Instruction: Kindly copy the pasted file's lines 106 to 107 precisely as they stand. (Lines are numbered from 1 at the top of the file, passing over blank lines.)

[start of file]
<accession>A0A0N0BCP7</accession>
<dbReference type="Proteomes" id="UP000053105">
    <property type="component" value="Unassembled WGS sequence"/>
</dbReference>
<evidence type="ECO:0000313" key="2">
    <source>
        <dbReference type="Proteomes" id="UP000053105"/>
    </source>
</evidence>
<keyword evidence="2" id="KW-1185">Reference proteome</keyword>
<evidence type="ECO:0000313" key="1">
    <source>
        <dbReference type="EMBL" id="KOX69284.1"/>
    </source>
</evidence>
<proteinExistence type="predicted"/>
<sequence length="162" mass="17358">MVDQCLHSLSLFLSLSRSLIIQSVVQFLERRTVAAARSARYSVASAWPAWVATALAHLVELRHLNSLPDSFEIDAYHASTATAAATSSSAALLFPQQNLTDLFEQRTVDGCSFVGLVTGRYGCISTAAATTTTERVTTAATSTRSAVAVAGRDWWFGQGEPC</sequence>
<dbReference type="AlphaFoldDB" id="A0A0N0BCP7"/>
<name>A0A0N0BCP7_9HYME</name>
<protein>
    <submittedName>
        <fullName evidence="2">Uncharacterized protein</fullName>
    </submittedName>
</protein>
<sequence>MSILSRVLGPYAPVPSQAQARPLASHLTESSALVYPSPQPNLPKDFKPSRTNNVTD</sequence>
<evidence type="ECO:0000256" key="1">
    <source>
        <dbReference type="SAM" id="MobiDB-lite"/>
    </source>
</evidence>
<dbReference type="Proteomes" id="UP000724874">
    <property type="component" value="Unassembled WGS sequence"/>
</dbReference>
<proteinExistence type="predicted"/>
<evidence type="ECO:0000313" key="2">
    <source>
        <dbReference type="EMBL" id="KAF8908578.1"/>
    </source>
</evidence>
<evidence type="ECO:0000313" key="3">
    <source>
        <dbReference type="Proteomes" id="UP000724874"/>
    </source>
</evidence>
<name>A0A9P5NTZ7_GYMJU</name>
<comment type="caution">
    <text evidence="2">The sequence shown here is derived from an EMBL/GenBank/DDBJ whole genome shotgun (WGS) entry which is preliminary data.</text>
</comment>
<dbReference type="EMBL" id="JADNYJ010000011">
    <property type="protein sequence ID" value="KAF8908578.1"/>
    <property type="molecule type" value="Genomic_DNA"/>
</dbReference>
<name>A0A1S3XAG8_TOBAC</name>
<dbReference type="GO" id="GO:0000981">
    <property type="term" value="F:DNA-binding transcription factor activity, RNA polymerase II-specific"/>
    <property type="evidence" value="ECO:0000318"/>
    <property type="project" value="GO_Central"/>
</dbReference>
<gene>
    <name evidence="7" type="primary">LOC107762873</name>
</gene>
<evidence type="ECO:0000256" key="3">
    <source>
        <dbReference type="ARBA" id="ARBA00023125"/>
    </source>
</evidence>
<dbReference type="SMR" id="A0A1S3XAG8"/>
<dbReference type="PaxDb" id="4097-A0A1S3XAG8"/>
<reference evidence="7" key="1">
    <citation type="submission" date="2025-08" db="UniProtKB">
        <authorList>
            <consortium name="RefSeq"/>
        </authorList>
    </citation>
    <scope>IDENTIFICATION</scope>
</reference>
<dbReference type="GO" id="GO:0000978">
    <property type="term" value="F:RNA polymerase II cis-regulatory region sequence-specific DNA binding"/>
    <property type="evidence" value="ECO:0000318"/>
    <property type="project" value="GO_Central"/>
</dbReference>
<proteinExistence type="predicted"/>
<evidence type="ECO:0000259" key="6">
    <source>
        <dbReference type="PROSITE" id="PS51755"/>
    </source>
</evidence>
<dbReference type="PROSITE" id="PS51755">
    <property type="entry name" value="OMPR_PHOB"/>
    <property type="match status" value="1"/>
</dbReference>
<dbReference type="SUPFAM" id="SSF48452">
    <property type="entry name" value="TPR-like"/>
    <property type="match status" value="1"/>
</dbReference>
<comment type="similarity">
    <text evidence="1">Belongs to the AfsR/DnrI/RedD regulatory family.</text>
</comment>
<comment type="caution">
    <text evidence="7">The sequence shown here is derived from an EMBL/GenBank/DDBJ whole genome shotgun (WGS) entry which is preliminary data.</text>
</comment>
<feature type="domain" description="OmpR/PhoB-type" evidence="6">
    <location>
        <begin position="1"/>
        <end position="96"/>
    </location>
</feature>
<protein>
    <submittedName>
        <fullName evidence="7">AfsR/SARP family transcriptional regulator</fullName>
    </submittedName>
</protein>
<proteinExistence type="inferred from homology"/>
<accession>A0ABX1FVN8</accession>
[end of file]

    </location>
</feature>